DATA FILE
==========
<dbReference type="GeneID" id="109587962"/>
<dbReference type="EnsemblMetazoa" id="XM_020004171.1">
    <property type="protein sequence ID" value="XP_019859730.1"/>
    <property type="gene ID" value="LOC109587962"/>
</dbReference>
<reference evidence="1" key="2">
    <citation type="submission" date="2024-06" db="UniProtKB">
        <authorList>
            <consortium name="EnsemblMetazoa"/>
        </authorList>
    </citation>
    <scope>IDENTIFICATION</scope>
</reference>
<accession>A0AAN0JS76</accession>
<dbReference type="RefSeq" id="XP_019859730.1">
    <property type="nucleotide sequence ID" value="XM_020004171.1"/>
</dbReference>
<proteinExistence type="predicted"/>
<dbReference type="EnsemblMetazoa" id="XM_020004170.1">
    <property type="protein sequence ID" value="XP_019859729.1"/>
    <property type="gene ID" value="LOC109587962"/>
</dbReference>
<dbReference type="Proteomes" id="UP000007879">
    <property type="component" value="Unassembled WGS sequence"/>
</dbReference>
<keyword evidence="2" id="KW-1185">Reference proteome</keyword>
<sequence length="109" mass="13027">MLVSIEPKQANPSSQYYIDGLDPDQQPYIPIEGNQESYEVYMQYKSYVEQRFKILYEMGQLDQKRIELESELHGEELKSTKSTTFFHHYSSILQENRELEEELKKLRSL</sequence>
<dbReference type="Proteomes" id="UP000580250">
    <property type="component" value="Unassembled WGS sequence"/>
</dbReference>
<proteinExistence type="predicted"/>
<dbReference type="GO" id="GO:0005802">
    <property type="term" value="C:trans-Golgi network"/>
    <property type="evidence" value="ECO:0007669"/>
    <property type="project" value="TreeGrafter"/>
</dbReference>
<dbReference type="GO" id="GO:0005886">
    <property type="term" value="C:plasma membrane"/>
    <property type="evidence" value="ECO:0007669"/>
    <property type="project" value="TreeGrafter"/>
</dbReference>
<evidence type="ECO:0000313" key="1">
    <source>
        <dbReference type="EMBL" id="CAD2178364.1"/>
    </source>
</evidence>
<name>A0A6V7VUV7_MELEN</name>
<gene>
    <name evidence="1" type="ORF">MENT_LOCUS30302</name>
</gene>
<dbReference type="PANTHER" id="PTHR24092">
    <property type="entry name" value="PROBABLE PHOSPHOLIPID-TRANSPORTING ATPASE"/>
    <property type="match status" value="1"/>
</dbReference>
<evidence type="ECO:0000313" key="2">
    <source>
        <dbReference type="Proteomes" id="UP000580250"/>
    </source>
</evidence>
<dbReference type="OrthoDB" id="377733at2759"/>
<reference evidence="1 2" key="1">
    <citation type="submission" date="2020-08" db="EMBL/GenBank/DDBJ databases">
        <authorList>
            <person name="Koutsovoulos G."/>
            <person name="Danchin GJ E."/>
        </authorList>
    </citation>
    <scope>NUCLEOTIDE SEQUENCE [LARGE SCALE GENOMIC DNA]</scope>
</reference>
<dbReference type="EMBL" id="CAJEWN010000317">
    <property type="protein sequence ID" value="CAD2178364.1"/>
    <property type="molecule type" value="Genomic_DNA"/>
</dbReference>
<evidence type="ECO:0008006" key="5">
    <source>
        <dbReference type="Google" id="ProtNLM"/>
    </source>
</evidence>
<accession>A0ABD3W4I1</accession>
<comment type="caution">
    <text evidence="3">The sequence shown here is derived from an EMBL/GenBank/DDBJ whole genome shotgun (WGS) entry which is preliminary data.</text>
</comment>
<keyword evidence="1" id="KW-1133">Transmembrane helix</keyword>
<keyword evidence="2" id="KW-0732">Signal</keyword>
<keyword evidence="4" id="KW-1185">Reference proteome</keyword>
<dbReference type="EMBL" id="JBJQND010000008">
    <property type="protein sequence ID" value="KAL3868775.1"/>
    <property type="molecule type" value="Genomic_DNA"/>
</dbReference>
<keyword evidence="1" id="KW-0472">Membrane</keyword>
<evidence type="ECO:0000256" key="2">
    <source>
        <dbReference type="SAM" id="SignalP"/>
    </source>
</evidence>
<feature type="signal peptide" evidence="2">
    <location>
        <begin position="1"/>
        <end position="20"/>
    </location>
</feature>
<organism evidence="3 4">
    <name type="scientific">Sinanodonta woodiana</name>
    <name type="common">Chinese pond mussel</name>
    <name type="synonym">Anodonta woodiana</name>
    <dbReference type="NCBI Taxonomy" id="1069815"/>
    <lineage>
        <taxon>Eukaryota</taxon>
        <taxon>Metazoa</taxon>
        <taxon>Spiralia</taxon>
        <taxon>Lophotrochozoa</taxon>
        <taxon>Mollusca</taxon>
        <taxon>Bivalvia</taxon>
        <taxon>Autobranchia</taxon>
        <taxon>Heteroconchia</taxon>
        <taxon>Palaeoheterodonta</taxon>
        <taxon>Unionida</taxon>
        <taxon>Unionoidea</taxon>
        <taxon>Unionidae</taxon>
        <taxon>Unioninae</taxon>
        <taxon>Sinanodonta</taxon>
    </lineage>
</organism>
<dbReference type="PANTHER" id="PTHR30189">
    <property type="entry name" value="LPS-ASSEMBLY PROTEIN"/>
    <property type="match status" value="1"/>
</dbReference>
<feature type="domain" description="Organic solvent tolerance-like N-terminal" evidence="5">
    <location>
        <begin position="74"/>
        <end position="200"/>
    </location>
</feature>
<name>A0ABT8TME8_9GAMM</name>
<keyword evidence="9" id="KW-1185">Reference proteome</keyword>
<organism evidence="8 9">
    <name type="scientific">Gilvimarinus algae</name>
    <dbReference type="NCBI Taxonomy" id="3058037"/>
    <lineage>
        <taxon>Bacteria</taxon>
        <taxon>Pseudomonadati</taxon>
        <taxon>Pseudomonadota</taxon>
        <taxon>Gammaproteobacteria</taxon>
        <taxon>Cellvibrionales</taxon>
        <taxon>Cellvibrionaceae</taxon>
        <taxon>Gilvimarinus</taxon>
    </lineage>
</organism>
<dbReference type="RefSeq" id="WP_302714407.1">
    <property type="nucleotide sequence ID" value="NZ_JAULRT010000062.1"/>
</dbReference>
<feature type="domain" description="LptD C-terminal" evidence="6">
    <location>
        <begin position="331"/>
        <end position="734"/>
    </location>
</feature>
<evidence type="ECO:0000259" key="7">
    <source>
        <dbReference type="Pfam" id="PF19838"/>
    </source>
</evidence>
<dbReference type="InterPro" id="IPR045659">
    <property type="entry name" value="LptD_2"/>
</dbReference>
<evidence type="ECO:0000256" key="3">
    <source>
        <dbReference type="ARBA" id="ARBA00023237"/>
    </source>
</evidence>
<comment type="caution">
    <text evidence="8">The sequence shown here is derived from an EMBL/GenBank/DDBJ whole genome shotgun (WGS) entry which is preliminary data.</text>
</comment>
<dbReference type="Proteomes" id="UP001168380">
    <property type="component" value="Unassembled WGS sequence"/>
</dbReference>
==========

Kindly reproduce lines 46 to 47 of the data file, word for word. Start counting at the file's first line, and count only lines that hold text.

</evidence>
<name>A0A6V7VUV7_MELEN</name>